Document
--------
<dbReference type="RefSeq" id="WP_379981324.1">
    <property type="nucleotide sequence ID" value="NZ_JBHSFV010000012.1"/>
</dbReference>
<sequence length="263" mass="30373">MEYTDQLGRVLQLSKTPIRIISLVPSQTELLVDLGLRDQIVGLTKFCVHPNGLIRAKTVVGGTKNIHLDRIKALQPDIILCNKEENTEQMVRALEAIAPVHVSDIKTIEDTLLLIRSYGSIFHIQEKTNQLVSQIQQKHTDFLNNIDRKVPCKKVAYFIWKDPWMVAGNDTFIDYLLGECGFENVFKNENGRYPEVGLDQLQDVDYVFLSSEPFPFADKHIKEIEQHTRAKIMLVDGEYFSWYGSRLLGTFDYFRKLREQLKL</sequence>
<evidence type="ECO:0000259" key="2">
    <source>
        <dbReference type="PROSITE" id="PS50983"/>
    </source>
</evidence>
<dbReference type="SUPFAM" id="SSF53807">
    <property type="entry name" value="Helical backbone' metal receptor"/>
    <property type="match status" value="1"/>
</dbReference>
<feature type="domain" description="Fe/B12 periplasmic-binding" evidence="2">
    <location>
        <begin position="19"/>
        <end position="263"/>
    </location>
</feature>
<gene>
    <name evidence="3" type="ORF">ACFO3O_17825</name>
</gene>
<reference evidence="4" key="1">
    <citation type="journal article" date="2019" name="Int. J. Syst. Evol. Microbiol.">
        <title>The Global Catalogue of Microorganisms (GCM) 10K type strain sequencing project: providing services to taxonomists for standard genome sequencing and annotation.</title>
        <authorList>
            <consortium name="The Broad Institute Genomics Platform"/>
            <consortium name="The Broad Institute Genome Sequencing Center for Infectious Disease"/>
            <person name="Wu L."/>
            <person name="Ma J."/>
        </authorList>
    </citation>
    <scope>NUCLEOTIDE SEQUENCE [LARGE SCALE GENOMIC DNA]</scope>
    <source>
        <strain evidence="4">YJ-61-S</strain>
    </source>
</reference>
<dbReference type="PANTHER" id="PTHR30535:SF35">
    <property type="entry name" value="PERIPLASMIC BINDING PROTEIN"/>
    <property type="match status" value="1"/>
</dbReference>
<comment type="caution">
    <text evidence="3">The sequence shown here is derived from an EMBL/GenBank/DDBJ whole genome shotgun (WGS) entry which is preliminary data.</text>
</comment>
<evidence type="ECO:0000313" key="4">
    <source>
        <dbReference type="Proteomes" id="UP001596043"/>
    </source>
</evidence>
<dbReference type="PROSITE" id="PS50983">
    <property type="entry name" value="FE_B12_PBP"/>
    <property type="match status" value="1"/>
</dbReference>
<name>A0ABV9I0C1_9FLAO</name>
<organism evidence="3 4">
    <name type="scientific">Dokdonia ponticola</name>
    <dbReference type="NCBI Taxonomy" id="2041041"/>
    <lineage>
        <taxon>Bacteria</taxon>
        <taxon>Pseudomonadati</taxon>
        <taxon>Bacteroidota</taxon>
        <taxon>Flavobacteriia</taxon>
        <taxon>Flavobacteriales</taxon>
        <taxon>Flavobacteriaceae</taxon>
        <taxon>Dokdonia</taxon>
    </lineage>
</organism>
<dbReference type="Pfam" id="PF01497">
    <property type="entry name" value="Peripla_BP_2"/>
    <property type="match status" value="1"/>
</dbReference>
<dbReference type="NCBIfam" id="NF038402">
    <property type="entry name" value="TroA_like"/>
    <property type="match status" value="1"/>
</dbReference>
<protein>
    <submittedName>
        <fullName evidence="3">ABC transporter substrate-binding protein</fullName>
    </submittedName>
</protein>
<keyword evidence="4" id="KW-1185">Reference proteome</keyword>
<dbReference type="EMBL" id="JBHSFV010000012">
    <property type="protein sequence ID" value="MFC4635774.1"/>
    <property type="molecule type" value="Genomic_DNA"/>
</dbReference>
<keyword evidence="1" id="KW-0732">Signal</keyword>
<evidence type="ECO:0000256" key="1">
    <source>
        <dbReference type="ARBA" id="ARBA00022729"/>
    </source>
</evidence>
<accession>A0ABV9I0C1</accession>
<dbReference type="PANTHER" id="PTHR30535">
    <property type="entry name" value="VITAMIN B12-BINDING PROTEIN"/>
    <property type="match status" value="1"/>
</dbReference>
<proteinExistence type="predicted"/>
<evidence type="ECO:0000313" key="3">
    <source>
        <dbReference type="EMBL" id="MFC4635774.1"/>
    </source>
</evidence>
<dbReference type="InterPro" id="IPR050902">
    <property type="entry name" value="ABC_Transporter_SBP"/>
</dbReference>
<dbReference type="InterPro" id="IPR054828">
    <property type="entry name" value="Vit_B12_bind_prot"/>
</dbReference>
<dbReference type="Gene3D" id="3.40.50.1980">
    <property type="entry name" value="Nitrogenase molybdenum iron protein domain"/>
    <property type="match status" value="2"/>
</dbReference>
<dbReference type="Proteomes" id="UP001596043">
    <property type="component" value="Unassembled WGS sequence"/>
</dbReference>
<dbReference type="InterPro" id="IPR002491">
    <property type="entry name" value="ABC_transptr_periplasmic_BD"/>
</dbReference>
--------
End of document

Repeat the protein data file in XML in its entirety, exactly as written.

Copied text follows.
<dbReference type="RefSeq" id="WP_379981324.1">
    <property type="nucleotide sequence ID" value="NZ_JBHSFV010000012.1"/>
</dbReference>
<sequence length="263" mass="30373">MEYTDQLGRVLQLSKTPIRIISLVPSQTELLVDLGLRDQIVGLTKFCVHPNGLIRAKTVVGGTKNIHLDRIKALQPDIILCNKEENTEQMVRALEAIAPVHVSDIKTIEDTLLLIRSYGSIFHIQEKTNQLVSQIQQKHTDFLNNIDRKVPCKKVAYFIWKDPWMVAGNDTFIDYLLGECGFENVFKNENGRYPEVGLDQLQDVDYVFLSSEPFPFADKHIKEIEQHTRAKIMLVDGEYFSWYGSRLLGTFDYFRKLREQLKL</sequence>
<evidence type="ECO:0000259" key="2">
    <source>
        <dbReference type="PROSITE" id="PS50983"/>
    </source>
</evidence>
<dbReference type="SUPFAM" id="SSF53807">
    <property type="entry name" value="Helical backbone' metal receptor"/>
    <property type="match status" value="1"/>
</dbReference>
<feature type="domain" description="Fe/B12 periplasmic-binding" evidence="2">
    <location>
        <begin position="19"/>
        <end position="263"/>
    </location>
</feature>
<gene>
    <name evidence="3" type="ORF">ACFO3O_17825</name>
</gene>
<reference evidence="4" key="1">
    <citation type="journal article" date="2019" name="Int. J. Syst. Evol. Microbiol.">
        <title>The Global Catalogue of Microorganisms (GCM) 10K type strain sequencing project: providing services to taxonomists for standard genome sequencing and annotation.</title>
        <authorList>
            <consortium name="The Broad Institute Genomics Platform"/>
            <consortium name="The Broad Institute Genome Sequencing Center for Infectious Disease"/>
            <person name="Wu L."/>
            <person name="Ma J."/>
        </authorList>
    </citation>
    <scope>NUCLEOTIDE SEQUENCE [LARGE SCALE GENOMIC DNA]</scope>
    <source>
        <strain evidence="4">YJ-61-S</strain>
    </source>
</reference>
<dbReference type="PANTHER" id="PTHR30535:SF35">
    <property type="entry name" value="PERIPLASMIC BINDING PROTEIN"/>
    <property type="match status" value="1"/>
</dbReference>
<comment type="caution">
    <text evidence="3">The sequence shown here is derived from an EMBL/GenBank/DDBJ whole genome shotgun (WGS) entry which is preliminary data.</text>
</comment>
<evidence type="ECO:0000313" key="4">
    <source>
        <dbReference type="Proteomes" id="UP001596043"/>
    </source>
</evidence>
<dbReference type="PROSITE" id="PS50983">
    <property type="entry name" value="FE_B12_PBP"/>
    <property type="match status" value="1"/>
</dbReference>
<name>A0ABV9I0C1_9FLAO</name>
<organism evidence="3 4">
    <name type="scientific">Dokdonia ponticola</name>
    <dbReference type="NCBI Taxonomy" id="2041041"/>
    <lineage>
        <taxon>Bacteria</taxon>
        <taxon>Pseudomonadati</taxon>
        <taxon>Bacteroidota</taxon>
        <taxon>Flavobacteriia</taxon>
        <taxon>Flavobacteriales</taxon>
        <taxon>Flavobacteriaceae</taxon>
        <taxon>Dokdonia</taxon>
    </lineage>
</organism>
<dbReference type="Pfam" id="PF01497">
    <property type="entry name" value="Peripla_BP_2"/>
    <property type="match status" value="1"/>
</dbReference>
<dbReference type="NCBIfam" id="NF038402">
    <property type="entry name" value="TroA_like"/>
    <property type="match status" value="1"/>
</dbReference>
<protein>
    <submittedName>
        <fullName evidence="3">ABC transporter substrate-binding protein</fullName>
    </submittedName>
</protein>
<keyword evidence="4" id="KW-1185">Reference proteome</keyword>
<dbReference type="EMBL" id="JBHSFV010000012">
    <property type="protein sequence ID" value="MFC4635774.1"/>
    <property type="molecule type" value="Genomic_DNA"/>
</dbReference>
<keyword evidence="1" id="KW-0732">Signal</keyword>
<evidence type="ECO:0000256" key="1">
    <source>
        <dbReference type="ARBA" id="ARBA00022729"/>
    </source>
</evidence>
<accession>A0ABV9I0C1</accession>
<dbReference type="PANTHER" id="PTHR30535">
    <property type="entry name" value="VITAMIN B12-BINDING PROTEIN"/>
    <property type="match status" value="1"/>
</dbReference>
<proteinExistence type="predicted"/>
<evidence type="ECO:0000313" key="3">
    <source>
        <dbReference type="EMBL" id="MFC4635774.1"/>
    </source>
</evidence>
<dbReference type="InterPro" id="IPR050902">
    <property type="entry name" value="ABC_Transporter_SBP"/>
</dbReference>
<dbReference type="InterPro" id="IPR054828">
    <property type="entry name" value="Vit_B12_bind_prot"/>
</dbReference>
<dbReference type="Gene3D" id="3.40.50.1980">
    <property type="entry name" value="Nitrogenase molybdenum iron protein domain"/>
    <property type="match status" value="2"/>
</dbReference>
<dbReference type="Proteomes" id="UP001596043">
    <property type="component" value="Unassembled WGS sequence"/>
</dbReference>
<dbReference type="InterPro" id="IPR002491">
    <property type="entry name" value="ABC_transptr_periplasmic_BD"/>
</dbReference>